Chronic pancreatitis is a relatively rare condition characterized by progressive, irreversible damage to the pancreas. It may be caused by gallstones, alcoholism, or hypertriglyceridemia (high concentrations of fatty molecules called triglycerides), or it may develop after an episode of acute (short-term) pancreatitis. In at least half of patients, the cause remains unknown. Over time, chronic pancreatitis leads to inability to properly digest food due to lack of digestive enzymes (pancreatic exocrine insufficiency), which can cause indigestion, bloating, diarrhea, and even malnutrition.
But the most devastating feature of chronic pancreatitis is pain, which frequently becomes severe enough to require daily narcotic medications. For those whose lives have deteriorated because of unrelenting pain, reliefand return to normal lifeis possible only when the pancreas is removed.
The singular goal of total pancreatectomy (removal of the pancreas) for patients with chronic pancreatitis is to relieve pain. Because the pancreas produces digestive enzymes and hormones including insulin, this surgery is reserved only for those in whom pain is so severe and unremitting that it has led to dependence on narcotic medications. After pancreatectomy, pain is relieved in 93% of cases, but the absence of insulin production leaves patients fully diabetic.
For people whose lives had been transformed by unbearable pain and narcotic dependence, the benefits of living pain-free far outweigh the tradeoff of managing surgically-induced diabetes. Diabetes is largely manageable today with advances in medications and insulin delivery devices such as continual pumps. Nevertheless, even when diabetes is well controlled, it still requires significant lifestyle changes, and it presents many risks to patients' long-term health.
At NewYork-Presbyterian/Columbia, a new therapeutic option now enables some patients to undergo pancreatectomy without becoming diabetic. This alternative, called autologous islet transplantation, involves infusion of the patient's own pancreatic islet cells into his or her liver, where they may act like a backup pancreas, independently producing insulin.
It works like this: First, the patient's pancreas is surgically removed. Islet of Langerhans cells (the cells in the pancreas that produce insulin), are isolated from the pancreas and made into a solution. The solution is then infused into the patient's liver, through the hepatic vein. Once in the liver, the islet cells may begin to produce insulin that functions just as it did when produced in the pancreas.
When autologous islet transplantation is successful, the procedure results in patients maintaining normal blood sugar levels without needing insulin. According to Beth Schrope, MD, PhD, Assistant Professor of Surgery, Columbia University College of Physicians and Surgeons, the procedure is fully successful in one third of patients. "In this group, the cells maintain their natural function, insulin continues to be produced, and patients live both pain free and diabetes free." The durability of success varies, with patients remaining insulin independent for as little as one year up to 11 years.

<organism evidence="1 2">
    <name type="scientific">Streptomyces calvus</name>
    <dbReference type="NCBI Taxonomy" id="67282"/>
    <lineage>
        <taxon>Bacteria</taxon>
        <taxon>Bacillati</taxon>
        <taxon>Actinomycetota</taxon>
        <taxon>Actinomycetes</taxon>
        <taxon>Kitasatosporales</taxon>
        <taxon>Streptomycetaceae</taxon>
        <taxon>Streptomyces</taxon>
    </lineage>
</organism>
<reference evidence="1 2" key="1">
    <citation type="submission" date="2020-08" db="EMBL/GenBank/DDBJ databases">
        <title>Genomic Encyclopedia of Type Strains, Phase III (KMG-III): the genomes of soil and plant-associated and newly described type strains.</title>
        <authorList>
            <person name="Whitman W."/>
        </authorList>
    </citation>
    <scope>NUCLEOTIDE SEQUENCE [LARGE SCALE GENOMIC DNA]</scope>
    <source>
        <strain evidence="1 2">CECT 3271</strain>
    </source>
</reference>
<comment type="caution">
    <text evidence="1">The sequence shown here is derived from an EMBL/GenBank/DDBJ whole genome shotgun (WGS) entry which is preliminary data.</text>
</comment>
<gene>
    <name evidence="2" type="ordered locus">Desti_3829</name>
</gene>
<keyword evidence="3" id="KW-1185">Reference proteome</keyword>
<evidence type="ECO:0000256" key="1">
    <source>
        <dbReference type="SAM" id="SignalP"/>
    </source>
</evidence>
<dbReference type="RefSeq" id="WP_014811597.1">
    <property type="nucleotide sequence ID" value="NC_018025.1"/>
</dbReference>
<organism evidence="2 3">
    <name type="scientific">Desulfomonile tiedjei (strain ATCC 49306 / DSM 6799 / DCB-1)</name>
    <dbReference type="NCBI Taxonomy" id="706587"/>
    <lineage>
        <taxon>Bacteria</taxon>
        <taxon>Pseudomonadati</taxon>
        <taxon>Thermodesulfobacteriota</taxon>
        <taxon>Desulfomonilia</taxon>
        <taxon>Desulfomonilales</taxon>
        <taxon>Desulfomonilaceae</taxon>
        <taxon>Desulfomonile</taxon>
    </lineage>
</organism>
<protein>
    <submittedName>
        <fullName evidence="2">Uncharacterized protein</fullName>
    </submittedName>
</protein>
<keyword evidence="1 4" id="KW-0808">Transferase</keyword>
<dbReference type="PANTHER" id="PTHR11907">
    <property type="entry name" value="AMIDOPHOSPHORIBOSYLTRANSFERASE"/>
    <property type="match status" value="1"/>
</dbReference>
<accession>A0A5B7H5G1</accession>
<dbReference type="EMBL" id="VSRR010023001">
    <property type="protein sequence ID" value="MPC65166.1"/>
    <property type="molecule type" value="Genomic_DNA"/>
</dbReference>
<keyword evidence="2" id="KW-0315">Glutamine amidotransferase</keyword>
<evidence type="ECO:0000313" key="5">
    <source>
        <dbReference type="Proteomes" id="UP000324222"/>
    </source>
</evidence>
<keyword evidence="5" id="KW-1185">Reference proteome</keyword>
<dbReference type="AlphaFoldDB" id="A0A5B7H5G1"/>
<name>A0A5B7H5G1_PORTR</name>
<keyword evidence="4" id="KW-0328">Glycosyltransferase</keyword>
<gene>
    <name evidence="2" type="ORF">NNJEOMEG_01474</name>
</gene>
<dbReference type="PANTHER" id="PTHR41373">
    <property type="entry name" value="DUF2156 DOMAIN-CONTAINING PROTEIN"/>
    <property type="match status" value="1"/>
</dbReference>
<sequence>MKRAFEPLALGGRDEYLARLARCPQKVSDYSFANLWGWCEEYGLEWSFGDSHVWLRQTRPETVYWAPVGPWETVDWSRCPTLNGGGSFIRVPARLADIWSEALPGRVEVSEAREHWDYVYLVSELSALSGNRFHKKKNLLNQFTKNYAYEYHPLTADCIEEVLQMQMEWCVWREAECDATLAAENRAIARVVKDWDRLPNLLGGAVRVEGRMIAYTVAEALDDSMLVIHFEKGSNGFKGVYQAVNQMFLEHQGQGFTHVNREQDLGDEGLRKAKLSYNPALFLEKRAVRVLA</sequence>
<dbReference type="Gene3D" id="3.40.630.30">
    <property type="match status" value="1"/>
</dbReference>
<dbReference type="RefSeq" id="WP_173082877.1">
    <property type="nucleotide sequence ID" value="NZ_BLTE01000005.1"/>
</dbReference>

In another third of patients, success is moderate. These patients require small amounts of insulin to maintain relatively normal glucose management.
In the last third of patients, the islet cells do not function as hoped, and patients become fully diabetic. In some cases, failure may occur if the pancreas was so diseased at the time of surgery that the islets are just too unhealthy. In other patients, the islet cells may be destroyed by high blood sugar from inadequately controlled diabetes.
"It is important to remember that most patients are pain free after pancreatectomy, which is the primary goal of surgery," says Dr. Schrope. "Patients may become partially or fully diabetic, but they have their lives back. They can return to work and normal life, which is tremendous. If islet cell transplantation is successful, the ability to avoid diabetes is an added bonus."
The Department of Surgery at Columbia is one of only a few U.S. centers to offer autologous cell transplantation, which is a highly specialized and complex procedure. It has been made possible by years of groundwork laid by Mark Hardy, MD, Director Emeritus and Founder, Renal & Islet Transplantation, a pioneer of the development of allogeneic islet cell transplantation and transplant immunology (involving transplantation from a separate donor to a recipient). During his 40year career in kidney and pancreas transplantation at NewYork-Presbyterian/Columbia, Dr. Hardy's team had amassed not only a laboratory full of specialized equipment, but years of invaluable expertise. His research led to the first successful transplant of islet cells from pancreatic donors to recipients in 2004.
When Dr. Schrope realized that the unique needs of patients with chronic pancreatitis could potentially be met by the resources already in place from Dr. Hardy's work, she introduced the concept of doing autologous procedures (use of the patient's own cells) in this population. Because autologous transplants do not involve transplantation from one person to another, they do not pose the risk of rejection or require that patients take immunosuppressant medication after transplantation.
"Patients with chronic pancreatitis have no good treatments for their pain other than narcotics. We are very pleased that we can offer autologous islet transplantation so that they can be free from pain, while having a chance at retaining the endocrine function of the pancreas," says Dr. Schrope.